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SYLLABUS
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2.5.2 Schrödinger equation
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2 FINITE DIFFERENCES
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2.7 Exercises
2.6 Computer quiz
A Courant-Friedrichs-Levy (CFL) number larger than unity (
) means that
the advection velocity exceeds the characteristic speed of the mesh
explicit and implicit finite difference schemes are always unstable
the numerical solution obtained are necessarily inaccurate
Dividing the time step by two to converge an explicit scheme for diffusion, you
multiply the mesh interval size by two
keep the mesh interval size fixed
divide the mesh interval size by two
divide the mesh interval size by four
A numerical scheme is necessarily unstable if the amplification factor
has a real part exceeding unity for one particular wavelength
has an imaginary part exceeding unity for all the wavelengths
has a norm exceeding unity for one particular wavelength
has a real part smaller than zero for short wavelengths
Implicit schemes such as Crank-Nicholson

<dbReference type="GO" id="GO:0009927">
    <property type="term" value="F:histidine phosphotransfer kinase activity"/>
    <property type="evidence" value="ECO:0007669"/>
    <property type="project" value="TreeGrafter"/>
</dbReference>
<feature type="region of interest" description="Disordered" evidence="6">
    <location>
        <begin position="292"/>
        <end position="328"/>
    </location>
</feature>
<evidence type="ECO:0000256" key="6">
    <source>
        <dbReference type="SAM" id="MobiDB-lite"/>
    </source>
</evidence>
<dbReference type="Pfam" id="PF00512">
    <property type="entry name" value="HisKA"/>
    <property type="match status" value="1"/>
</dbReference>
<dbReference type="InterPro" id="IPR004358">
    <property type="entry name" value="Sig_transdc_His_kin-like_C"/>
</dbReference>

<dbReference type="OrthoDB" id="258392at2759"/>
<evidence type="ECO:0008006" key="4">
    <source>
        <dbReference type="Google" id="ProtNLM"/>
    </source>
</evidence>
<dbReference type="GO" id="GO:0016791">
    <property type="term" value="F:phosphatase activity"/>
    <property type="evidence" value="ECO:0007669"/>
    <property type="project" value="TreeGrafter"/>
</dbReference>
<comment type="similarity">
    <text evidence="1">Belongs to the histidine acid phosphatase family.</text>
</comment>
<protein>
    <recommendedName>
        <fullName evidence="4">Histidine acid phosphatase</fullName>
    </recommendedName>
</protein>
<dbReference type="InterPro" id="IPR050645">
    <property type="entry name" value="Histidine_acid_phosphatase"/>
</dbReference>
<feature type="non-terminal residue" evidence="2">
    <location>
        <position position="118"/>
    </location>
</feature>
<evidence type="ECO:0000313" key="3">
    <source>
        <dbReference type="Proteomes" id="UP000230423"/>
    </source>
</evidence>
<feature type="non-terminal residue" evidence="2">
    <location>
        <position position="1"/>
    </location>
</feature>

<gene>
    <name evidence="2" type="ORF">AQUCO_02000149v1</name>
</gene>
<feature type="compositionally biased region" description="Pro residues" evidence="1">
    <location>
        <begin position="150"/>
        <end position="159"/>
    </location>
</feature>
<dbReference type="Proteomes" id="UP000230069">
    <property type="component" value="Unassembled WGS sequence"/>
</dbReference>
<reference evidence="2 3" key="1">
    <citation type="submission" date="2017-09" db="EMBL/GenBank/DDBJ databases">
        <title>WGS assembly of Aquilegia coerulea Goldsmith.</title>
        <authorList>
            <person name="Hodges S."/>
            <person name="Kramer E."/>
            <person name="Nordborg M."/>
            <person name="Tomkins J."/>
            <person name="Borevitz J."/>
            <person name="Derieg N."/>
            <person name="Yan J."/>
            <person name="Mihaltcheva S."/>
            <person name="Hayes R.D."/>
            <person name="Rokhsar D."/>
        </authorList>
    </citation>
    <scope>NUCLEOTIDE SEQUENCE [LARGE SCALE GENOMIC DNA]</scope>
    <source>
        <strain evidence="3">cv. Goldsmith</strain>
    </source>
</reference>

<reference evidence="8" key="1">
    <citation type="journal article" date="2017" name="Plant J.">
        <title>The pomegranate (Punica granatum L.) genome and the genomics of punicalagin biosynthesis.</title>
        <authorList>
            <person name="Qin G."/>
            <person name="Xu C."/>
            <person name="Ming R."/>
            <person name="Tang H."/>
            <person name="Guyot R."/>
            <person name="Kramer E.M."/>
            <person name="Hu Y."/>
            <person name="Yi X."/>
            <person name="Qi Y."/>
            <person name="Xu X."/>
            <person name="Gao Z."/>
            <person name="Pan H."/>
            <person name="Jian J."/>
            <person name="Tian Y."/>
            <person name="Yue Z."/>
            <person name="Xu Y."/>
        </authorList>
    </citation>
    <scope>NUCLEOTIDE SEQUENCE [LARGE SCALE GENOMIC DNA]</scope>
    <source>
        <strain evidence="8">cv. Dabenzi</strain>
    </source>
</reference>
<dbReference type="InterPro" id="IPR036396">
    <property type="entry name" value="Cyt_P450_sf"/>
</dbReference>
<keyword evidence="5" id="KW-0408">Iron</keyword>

are always slower than explicit schemes for the same degree of precision
require the more arithmetic operations per step than explicit schemes in 1D
require the more arithmetic operations per step than explicit schemes in 2D
cannot be used for 2D problems
An initial box function
is often used when a physical solution is sought for advection problems
should always be avoided to minimize inaccuracies in the physical solution
can make explicit finite difference schemes unstable
Compared with other methods, explicit finite difference schemes
are easy and robust to execute
are easy to understand and implement in a code
converge rather slowly
should be avoided for wave equations
SYLLABUS
Previous:
2.5.2 Schrödinger equation
Up:
2 FINITE DIFFERENCES
Next:
2.7 Exercises
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Lifelong-learners
at 07:18:19, September 25th, 2018